Whether you come to belong to a place depends on how you get there. Sometimes you’re greeted with open arms, and other times—with a bar to the chest. That’s how, until recently, Bass Library greeted bicyclists.
“It’s absurd,” she said. “Almost in your face.” The silver-haired woman stared at a bar four inches in diameter and 42 inches from the ground. She had dismounted her bee-yellow Motobecane and, unwilling to lift the bike above her waist, now leaned it against the pink stone of the tomb entrance to Bass Library. The bar held a tangle of other bikes in the air, front tires suspended over the top and wrenched at tortuous angles. “I guess racks aren’t designed by people who use them. But that’s true of so many things.”
Yale College dates from 1701, and the geared bicycle from 1885. Among the Gothic- and Georgian-revival architecture, whether and where bikes belong has not always been clear. In early photographs, bikes spread across campus , untethered to racks, and not likely to be rustled. But New Haven’s mid-20th century urban blight brought new threats. Theft rose, and so did the need for Yale students to secure their bikes. Yale at last installed bike racks in the 1960s—more than a decade after the “trick knee” of Whitey Heist ’53 popped out of joint and kept him from finishing the famed 1952 “Beers and Bikes From Yale to Vassar,” and more than seventy years after F.A. Clark, class of 1891, won the two-mile bicycle race for Yale over Harvard. These primitive racks were metal bars hung between heavy wooden posts.
The domestication of bicycles to the Yale aesthetic became more deliberate in the 1990s, when Yale charged landscape architect Channing Harris with designing new racks. Harris, who believes a successful feature should only be noticeable once removed, answered the challenge with a columns and cross-bar design. In the Georgian-revival residential colleges, he selected rough-cut granite for the columns, and in the neo-Gothic colleges, concrete posts that taper upwards to become spires. His favorite “ornament” is in Berkeley College. A repeating pattern of bike racks fences in the courtyard grass. The racks welcome bicyclists without alerting others to anything amiss.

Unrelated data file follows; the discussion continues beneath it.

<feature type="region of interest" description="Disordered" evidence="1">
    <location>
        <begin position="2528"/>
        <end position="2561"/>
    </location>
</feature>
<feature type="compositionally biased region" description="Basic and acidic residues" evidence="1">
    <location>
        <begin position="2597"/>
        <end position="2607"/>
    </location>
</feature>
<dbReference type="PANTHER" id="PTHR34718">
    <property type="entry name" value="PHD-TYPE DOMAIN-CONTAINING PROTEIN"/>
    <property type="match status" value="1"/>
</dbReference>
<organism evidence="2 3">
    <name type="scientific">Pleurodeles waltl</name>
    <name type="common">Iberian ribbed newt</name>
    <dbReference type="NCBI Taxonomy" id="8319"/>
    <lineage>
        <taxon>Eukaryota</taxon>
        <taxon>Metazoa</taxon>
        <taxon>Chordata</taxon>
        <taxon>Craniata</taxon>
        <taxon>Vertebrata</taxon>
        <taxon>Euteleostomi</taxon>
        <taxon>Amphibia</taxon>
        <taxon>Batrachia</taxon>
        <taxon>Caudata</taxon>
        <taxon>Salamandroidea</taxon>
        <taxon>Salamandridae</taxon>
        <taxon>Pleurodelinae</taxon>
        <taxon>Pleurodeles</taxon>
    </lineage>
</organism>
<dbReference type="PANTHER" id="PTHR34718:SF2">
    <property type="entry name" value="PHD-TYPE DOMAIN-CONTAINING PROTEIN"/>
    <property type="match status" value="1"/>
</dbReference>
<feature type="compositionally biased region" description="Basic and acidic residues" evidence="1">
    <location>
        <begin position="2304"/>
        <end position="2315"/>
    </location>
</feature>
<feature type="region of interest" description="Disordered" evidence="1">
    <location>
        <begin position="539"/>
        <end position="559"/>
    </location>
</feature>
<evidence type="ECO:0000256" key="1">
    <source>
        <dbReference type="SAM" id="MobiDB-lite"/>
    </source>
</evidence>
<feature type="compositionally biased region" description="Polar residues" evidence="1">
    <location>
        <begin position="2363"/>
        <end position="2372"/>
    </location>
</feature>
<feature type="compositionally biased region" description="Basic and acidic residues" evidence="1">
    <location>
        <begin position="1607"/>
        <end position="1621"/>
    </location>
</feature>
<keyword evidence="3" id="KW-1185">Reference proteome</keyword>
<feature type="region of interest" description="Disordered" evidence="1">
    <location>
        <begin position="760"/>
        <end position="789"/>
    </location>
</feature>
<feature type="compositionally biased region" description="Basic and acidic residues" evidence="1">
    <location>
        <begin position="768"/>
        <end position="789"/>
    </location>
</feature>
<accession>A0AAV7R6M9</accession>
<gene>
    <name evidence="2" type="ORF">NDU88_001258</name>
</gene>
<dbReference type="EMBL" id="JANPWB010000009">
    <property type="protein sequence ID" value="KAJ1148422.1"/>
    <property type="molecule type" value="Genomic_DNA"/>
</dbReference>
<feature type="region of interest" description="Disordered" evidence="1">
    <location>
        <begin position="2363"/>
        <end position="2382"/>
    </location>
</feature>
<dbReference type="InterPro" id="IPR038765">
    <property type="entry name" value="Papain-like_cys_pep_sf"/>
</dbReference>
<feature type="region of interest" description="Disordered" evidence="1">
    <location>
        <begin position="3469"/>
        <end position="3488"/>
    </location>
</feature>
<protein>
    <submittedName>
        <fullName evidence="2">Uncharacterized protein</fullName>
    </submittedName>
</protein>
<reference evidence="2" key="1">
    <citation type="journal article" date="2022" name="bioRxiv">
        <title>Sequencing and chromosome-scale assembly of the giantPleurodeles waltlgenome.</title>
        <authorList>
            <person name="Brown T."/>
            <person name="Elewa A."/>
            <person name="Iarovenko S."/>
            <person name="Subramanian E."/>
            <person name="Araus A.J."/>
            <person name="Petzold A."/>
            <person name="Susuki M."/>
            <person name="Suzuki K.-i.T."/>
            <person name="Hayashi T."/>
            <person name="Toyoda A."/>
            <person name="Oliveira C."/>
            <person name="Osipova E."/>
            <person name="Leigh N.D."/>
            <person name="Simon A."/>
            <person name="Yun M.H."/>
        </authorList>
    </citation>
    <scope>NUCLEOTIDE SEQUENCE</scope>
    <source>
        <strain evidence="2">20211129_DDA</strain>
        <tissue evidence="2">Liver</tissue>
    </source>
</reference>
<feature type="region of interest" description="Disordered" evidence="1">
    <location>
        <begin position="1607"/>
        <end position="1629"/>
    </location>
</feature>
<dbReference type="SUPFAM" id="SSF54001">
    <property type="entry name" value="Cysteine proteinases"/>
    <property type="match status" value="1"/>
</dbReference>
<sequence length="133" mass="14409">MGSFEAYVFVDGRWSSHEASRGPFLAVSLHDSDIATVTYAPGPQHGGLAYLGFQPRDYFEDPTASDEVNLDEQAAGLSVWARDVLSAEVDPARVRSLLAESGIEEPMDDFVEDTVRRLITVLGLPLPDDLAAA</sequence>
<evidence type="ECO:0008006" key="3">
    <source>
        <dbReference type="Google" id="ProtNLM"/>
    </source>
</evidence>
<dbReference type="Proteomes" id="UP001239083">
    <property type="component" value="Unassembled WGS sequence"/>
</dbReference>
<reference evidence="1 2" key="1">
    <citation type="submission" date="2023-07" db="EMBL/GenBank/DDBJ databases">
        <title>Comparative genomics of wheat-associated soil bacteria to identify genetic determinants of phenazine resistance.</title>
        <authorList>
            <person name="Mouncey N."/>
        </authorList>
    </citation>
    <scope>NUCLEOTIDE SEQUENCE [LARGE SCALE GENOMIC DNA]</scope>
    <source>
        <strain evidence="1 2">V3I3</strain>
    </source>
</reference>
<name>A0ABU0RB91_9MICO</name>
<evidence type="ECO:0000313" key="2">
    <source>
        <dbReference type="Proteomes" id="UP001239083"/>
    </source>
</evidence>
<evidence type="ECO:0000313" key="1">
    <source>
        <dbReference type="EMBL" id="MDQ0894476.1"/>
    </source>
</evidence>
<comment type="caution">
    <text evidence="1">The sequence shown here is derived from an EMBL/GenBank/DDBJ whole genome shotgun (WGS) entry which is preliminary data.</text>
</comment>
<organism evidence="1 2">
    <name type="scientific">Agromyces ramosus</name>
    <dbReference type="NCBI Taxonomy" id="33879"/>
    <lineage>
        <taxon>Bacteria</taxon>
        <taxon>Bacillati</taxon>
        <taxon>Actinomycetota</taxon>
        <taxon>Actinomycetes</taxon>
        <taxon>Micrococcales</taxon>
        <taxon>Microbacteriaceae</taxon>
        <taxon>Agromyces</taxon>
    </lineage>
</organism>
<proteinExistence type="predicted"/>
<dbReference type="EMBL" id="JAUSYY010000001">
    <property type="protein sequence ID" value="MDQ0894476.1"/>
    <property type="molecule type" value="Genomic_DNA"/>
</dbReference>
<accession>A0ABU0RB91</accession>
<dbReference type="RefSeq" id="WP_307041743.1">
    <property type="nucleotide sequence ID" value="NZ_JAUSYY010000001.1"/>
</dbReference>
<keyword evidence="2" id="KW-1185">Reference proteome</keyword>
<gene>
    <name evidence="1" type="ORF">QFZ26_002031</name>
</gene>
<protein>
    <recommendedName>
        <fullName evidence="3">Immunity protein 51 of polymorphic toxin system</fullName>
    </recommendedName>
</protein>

But even as the racks became less visible, the bikes became more so. The design put style above substance, and at times seemed to achieve neither. Without vertical pieces to prop them up, bikes could fall on each other. And clumped on the crossbars, or left locked to trees or posts (as may be more convenient), they continued to resist the order that elsewhere defines Yale’s tradition.
The most delightfully improbable attempt to blend the bike rack into Old Gothic Yale was the pipe at Bass Library. No one who might have designed the rack for the library’s 2007 remodel claimed it when contacted: the contractor insisted that either the architects or the landscape architects specified its design, while they energetically denied having done so (the landscape architects on this project did not include Harris). Until this semester, the metal rack continued to be cause for curiosity and discomfort.
“If you can ride a bicycle, you can lift a bicycle over this bar,” said Steven Garza ’12, which he demonstrated with confidence. But for Elizabeth Walker—“not Rider,” she clarified—this did not seem true. The 63-year-old woman left her yellow bike hobbled against the wall, a U-lock binding the front tire to the frame. While she descended into the library to use the internet, Yifan Chen ’12 climbed up the stairs to unlock his bike. His only complaint about bike racks at Yale was how tall this one was. But then, before complaining further, he reconsidered, and tried to impute an intention to the design.“I don’t know, maybe because there are so many bikes this is how they can best be organized,” he said. He looked over as another rider arrived and began awkwardly turning the heads of several bicycles to create room, struggling simultaneously to lift his bike over the bar with his other hand. “I’m not sure about the mechanics of it,” Chen said, “but I’m sure there is a reason.” (The steel bar, which seemed to have such forbidding permanence, has just this semester met its Maker.)
Other racks at Yale worked better for bikers, but lacked Oxford charm. Like ladders set on their sides, aluminum racks once held bikes outside Harkness Hall. Harris, the landscape architect, guessed that the maintenance staff had installed those racks without consulting campus planners. The incongruity of the choice felt oddly comforting; it felt human, and not institutional.
The dysfunction and disunity of bike racks on campus has once again prompted Yale to redesign them. This past year, Alice Raucher, facilities planner for Yale, worked with Kimo Griggs, a former professor of ornamental architecture at Yale, to make a rack that could embrace bikes where they have struggled to belong. President Levin endorsed their solution as the new standard. The rack has less feudal rusticity, and more corporate polish. No longer a hitching rail, it’s an embellished U turned upside down.
The new racks are elegant and functional, but the old ones will be missed. There was something grand about building a bike rack fit for a horse. “I like that you had to lift up the front tire,” said Garza, “like the bike had to be very well fixed to keep it from pulling itself away.”